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Climate crisis – power in the hands of farmers facing it.

After the deep disappointment of the G7 summit, and with the critical UN climate summit COP 26 coming to Glasgow in November it’s vital that we face the future focused and determined.

Let’s demand our politicians back their warm words on climate change with real action and financial commitments that mean more power in the hands of farmers facing a climate crisis.

We’re calling for the nations most responsible for the climate crisis to create a $100 billion climate fund. A fund which the communities most affected by climate change can use to adapt to the rapid changes they are already seeing, and to build sustainable futures.

It is absolutely critical that the expertise of farmers and workers is respected. Communities with first-hand experience of the worst realities of climate change – droughts, rampant plant diseases and more frequent natural disasters – must lead decisions on how any money is spent.

Why are we calling for this?

Because the Climate Crisis isn’t fair. The wealthiest 10 per cent of people produce 50 per cent of global carbon emissions. But it’s the lowest-earning farmers and workers whose lives and livelihoods are increasingly threatened by the consequences of climate change.

Centuries of exploitation of people and the planet by the world’s wealthiest have caused this climate emergency, and caused the extreme global inequality which is leaving millions unable to earn enough to adapt to the rapidly changing weather.

So it’s time our politicians owned up to their responsibilities. Let’s remind them we want do our bit to tackle the climate emergency and we want them to listen to the people most affected by climate change.

Events News Products

7 July 2021 – World Chocolate Day…..

What is World Chocolate Day?
World Chocolate Day is sometimes referred to as International Chocolate Day. It takes place on 7 July every year, and put simply, it’s a celebration of all things chocolate! The event was created in 2009. In some countries around the world, the day is celebrated on different dates. But July 7 was chosen for World Chocolate Day because this day is thought to be around the time that chocolate was introduced to European countries. It quickly became a favourite treat in South Africa and across the world!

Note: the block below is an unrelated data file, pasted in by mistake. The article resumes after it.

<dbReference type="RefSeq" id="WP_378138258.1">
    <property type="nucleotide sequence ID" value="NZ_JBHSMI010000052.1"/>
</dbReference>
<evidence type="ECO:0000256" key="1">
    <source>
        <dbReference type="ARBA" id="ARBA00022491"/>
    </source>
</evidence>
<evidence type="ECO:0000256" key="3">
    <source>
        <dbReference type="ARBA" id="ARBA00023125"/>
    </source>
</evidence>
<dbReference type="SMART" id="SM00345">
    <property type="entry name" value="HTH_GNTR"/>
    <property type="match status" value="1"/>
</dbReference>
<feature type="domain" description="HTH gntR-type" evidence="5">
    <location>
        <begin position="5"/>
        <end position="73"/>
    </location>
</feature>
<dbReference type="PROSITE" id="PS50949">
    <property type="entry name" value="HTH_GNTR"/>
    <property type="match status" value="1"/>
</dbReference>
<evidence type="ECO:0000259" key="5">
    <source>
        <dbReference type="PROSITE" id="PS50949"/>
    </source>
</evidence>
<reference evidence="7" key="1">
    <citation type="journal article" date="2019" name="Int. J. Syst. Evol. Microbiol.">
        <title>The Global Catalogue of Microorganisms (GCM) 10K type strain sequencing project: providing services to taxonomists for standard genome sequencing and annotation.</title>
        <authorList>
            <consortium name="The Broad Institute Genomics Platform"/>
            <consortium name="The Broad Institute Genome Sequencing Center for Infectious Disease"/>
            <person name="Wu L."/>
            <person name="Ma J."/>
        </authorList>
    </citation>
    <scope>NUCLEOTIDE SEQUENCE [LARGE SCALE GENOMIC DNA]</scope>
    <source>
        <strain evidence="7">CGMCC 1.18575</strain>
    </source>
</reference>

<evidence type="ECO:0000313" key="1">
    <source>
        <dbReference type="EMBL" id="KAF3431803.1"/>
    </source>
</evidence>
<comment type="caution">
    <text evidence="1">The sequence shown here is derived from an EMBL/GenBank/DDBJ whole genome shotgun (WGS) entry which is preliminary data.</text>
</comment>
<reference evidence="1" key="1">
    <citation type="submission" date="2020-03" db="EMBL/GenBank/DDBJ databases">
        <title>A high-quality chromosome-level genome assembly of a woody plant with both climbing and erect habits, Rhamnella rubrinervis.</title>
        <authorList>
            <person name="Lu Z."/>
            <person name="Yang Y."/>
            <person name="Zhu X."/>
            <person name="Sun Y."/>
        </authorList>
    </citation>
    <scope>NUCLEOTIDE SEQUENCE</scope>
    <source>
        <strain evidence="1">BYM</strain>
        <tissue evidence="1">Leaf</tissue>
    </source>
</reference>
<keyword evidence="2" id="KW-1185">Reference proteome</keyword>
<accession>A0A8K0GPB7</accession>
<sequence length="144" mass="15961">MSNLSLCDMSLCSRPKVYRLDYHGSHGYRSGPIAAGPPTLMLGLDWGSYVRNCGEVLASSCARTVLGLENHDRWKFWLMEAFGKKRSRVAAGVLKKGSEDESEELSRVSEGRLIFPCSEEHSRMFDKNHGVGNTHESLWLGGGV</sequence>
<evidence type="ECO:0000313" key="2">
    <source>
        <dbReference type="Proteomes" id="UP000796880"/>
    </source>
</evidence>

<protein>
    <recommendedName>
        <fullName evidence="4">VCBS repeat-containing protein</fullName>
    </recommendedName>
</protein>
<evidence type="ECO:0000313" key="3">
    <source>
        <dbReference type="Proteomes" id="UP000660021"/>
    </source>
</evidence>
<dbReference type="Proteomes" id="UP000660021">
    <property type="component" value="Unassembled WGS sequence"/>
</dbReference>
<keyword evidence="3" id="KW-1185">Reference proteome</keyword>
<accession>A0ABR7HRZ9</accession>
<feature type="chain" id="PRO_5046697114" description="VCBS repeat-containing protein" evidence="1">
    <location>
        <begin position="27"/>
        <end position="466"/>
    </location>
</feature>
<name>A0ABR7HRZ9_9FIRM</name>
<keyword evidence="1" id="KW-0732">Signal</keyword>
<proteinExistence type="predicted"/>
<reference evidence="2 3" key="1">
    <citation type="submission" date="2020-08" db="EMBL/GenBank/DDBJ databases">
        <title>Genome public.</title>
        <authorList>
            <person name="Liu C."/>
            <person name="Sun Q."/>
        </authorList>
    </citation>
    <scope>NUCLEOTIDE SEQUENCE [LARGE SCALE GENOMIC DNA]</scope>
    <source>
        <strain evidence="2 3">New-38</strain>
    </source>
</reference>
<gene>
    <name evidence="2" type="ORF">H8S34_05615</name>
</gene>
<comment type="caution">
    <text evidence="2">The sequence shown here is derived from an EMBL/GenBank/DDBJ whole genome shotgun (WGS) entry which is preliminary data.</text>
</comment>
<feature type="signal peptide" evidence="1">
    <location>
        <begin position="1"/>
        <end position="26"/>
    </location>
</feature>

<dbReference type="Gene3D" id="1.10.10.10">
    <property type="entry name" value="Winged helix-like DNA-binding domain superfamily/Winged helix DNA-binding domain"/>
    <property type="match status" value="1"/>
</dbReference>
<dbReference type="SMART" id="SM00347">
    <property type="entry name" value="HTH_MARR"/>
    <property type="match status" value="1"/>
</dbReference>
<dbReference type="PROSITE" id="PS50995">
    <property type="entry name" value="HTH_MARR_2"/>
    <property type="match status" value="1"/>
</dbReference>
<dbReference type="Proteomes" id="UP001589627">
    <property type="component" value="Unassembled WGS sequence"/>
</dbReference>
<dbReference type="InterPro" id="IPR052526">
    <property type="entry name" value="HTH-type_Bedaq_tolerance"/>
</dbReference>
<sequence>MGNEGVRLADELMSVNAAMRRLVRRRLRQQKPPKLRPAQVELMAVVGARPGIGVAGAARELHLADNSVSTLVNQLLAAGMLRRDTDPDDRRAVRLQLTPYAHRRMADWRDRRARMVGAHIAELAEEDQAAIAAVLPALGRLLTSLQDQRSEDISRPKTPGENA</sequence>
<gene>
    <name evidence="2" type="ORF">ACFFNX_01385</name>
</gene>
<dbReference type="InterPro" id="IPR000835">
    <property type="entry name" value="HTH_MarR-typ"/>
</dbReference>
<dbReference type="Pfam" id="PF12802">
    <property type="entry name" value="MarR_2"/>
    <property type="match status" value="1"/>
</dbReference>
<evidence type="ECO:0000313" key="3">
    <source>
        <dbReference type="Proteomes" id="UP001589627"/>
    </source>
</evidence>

Why is World Chocolate Day Celebrated?
World Chocolate Day is all about eating chocolate! It’s a celebration of chocolate creations everywhere. No matter what your favourite brand or kind of chocolate is, anyone can celebrate by treating themselves to a little nibble on 7 July. Think of it like a celebration of chocolate becoming well-known and well-loved around the world. Americans celebrate International Chocolate Day on 13 September, because this was the birthday of Milton Hershey, the founder of the Hershey chocolate company.

What is the history of chocolate?
Chocolate originated in Mexico, where Olmec people grew cacao for the first time. The cacao tree species is thought to be around 100 million years old! Word of mouth tales speak of the Olmecs using cacao to make drinks, but there’s no written evidence of this. Their knowledge was passed to the Ancient Maya, who lived in Mexico and Central America. They transformed chocolate into a spiced drink that was used in special ceremonies.

Cacao became a precious commodity, and later the Aztecs used cacao for trade, even using the seeds as a form of money! Cacao was presented to Christopher Columbus in 1502 as he explored the new world. Initially, he thought that the beans were a new type of almond. The true significance of chocolate wasn’t discovered by the wider world until 1519. It was in this year that Spanish Conquistador Hernan Cortez arrived in Central America and saw the Aztec emperor drinking ‘Xocalatl’, which would come to be known as the earliest known hot chocolate.